Use Custom Buildpacks

The Salesforce Function build system uses Cloud Native Buildpacks to transform your function code into a runnable image.

Buildpacks are composed of a set of executables that inspects your source code to detect the programming language, install dependencies, compile code and assets, and more.

Salesforce provides a set of official buildpacks to support Java, JavaScript, and TypeScript. With the custom buildpacks feature, Functions developers can change build behavior to suit their needs with third-party buildpacks or their own custom buildpack.

You can learn more about buildpacks here.

Salesforce Support can't provide help with custom buildpacks you create or other third-party buildpacks.

Custom buildpacks allow you to use features that are otherwise not available by default. For example:

  • A custom buildpack gives you the freedom to write a function in any language, beyond the officially supported ones.
  • You can extend the build system with libraries or binaries that aren't included by default. For instance, a custom buildpack can set up and install PDF authoring tools like puppeteer, which depend on Chromium executables.
  • Change the command that's executed to launch your function. Learn more in the Buildpacks' official docs.

Whether you're using a third-party buildpack or creating your own, Salesforce Functions only supports buildpacks with the following Buildpack API spec range:

Buildpack API: 0.7 - 0.9

You can use custom buildpacks that follow the spec from Cloud Native Buildpacks. You can find existing third-party buildpacks in the Cloud Native Buildpack registry. Not every buildpack listed works with Functions. Test out the buildpack before adding it to production.

Writing a custom buildpack from scratch is out of scope for this documentation. For a complete guide, see the official Buildpack Author Guide from the Cloud Native Buildpacks project.

The following example is from the Heroku Procfile buildpack. This buildpack allows a developer to specify a custom process using the Procfile.

Salesforce Functions run on the most recently updated version of the stack. Buildpacks have a configuration file, buildpack.toml. As part of the configuration, buildpack authors list what stacks are compatible. You must include heroku-22, which is the current Salesforce Functions stack, or *, which is a wildcard for any stack. With some sections cut for brevity, the Procfile buildpack has a buildpack.toml that looks like:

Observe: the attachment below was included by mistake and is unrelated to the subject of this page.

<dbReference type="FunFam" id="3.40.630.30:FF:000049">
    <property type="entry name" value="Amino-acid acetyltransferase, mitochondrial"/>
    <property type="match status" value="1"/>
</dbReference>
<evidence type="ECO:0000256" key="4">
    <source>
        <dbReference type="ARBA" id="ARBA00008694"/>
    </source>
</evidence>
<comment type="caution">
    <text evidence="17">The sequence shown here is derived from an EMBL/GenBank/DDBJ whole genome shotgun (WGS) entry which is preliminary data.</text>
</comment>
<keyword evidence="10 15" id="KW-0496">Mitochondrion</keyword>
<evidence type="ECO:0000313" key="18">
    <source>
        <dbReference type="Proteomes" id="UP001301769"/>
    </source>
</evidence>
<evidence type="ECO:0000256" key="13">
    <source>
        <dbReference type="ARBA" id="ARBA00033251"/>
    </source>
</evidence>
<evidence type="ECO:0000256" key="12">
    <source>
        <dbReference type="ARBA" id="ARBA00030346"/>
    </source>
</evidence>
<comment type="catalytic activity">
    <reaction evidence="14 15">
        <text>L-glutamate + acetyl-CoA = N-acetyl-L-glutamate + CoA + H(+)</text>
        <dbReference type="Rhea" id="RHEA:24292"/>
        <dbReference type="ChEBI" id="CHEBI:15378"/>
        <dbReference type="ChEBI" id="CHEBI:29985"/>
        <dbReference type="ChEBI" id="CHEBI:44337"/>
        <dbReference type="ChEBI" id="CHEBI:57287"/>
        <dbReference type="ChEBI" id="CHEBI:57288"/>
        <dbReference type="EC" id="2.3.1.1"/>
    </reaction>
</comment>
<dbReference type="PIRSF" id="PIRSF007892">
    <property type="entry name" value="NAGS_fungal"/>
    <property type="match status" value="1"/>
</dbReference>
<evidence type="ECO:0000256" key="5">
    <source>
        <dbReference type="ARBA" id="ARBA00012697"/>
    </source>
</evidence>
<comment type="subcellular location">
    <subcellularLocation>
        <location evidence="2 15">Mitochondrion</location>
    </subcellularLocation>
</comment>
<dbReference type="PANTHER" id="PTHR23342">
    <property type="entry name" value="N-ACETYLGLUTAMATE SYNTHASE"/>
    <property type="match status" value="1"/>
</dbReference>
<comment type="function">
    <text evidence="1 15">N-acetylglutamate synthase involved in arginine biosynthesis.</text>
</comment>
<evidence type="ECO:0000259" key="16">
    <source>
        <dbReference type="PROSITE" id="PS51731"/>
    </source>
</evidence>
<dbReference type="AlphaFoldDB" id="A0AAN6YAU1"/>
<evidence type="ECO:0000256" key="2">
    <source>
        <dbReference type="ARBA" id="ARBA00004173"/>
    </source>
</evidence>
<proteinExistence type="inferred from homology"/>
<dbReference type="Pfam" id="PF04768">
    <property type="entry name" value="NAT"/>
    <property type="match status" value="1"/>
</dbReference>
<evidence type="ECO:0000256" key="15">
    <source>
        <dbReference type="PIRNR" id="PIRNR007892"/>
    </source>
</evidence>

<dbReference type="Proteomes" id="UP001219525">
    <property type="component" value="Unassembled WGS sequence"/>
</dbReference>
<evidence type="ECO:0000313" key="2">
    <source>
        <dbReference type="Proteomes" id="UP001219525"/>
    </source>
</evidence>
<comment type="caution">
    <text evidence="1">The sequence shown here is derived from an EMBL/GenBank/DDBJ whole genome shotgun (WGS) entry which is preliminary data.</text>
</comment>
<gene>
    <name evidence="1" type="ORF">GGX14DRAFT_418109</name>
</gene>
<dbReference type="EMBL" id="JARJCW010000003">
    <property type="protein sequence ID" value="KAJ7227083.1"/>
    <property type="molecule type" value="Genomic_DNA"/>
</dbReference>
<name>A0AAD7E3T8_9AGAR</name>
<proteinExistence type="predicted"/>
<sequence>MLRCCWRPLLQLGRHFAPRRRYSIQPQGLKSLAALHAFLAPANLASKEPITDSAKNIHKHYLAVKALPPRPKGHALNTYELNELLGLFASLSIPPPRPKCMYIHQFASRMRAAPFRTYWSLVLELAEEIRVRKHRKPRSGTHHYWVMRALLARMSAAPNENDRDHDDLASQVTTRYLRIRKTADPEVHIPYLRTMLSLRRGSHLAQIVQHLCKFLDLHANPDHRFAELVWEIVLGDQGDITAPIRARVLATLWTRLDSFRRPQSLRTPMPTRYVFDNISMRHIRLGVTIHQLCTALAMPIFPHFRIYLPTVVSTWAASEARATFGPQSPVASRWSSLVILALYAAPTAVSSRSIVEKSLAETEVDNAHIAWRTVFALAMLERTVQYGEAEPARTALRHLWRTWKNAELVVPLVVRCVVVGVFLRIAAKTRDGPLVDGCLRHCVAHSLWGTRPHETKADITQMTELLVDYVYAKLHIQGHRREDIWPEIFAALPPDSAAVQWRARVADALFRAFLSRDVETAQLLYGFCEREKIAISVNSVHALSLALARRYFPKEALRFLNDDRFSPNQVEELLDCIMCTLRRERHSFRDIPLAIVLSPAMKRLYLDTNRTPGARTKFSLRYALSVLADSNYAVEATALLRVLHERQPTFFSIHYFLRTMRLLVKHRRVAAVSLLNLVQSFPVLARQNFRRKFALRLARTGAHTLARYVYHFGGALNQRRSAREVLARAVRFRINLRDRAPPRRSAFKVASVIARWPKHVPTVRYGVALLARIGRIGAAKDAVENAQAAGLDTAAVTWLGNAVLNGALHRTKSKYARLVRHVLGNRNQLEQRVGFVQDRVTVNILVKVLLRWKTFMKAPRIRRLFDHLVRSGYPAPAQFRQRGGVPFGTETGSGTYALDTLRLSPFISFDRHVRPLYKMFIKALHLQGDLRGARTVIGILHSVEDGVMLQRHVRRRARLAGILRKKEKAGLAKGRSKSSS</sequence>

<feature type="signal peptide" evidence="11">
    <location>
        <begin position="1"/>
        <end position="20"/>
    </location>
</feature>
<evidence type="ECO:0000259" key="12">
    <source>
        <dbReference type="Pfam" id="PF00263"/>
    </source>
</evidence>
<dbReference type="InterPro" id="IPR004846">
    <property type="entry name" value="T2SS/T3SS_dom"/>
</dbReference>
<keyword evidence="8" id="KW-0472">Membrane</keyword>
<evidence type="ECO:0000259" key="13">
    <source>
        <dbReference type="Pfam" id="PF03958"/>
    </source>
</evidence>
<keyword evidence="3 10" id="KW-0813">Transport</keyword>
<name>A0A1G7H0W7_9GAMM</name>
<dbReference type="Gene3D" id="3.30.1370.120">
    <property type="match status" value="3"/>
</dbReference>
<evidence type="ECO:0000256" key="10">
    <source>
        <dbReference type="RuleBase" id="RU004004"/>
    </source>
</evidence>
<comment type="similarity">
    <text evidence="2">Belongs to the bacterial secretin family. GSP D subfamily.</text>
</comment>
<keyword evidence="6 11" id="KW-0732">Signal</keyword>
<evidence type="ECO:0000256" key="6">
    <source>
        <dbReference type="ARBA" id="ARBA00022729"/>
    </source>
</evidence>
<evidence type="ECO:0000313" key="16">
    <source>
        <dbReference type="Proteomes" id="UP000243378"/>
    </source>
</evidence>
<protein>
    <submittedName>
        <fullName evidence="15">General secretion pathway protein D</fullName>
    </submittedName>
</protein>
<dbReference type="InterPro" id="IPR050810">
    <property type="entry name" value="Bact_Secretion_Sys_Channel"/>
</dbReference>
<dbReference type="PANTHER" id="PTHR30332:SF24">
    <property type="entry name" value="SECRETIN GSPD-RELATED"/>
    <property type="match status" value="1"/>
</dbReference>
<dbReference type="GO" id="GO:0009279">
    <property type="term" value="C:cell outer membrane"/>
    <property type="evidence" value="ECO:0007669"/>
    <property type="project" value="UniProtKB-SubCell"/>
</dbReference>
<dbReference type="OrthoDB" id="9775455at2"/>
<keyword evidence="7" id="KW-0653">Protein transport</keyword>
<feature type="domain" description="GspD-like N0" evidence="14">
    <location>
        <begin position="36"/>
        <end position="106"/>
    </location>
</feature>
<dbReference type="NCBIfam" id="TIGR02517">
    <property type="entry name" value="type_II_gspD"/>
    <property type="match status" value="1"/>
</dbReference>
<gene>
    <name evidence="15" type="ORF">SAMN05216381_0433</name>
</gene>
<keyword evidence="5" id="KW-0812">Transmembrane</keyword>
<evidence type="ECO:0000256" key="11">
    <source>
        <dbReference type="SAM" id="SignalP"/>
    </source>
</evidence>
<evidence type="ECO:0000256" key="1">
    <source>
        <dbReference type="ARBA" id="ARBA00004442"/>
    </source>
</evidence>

Add the buildpack by including a [[]] in your project.toml file. For example, to use the Procfile buildpack in a JavaScript function:

Buildpack groupings are executed sequentially. heroku/nodejs-function is the official buildpack that provides JavaScript support for Functions. In the example, that buildpack is listed first in the buildpack groupings so that it runs before the Procfile buildpack.

You must set the uri field for custom buildpacks.

You can also insert buildpacks at the beginning or end of the buildpack group using [[]] and [[]] respectively. With this feature, you decide if the custom buildpack runs before or after the normal buildpack grouping.

For example, to run the Procfile buildpack after the normal buildpack grouping in a JavaScript function:

If you don't specify [[]] in your file, the default buildpack group is used. So in this Javscript function example, heroku/nodejs-function runs as part of the default buildpack group, followed by the Procfile buildpack specified in [[]].

There's no way to remove a particular buildpack from the default buildpack group, but specifying [[]] replaces the entire group. This change takes effect on your next function deploy.

You can check for buildpack-related errors in the build output when deploying your function with sf deploy functions.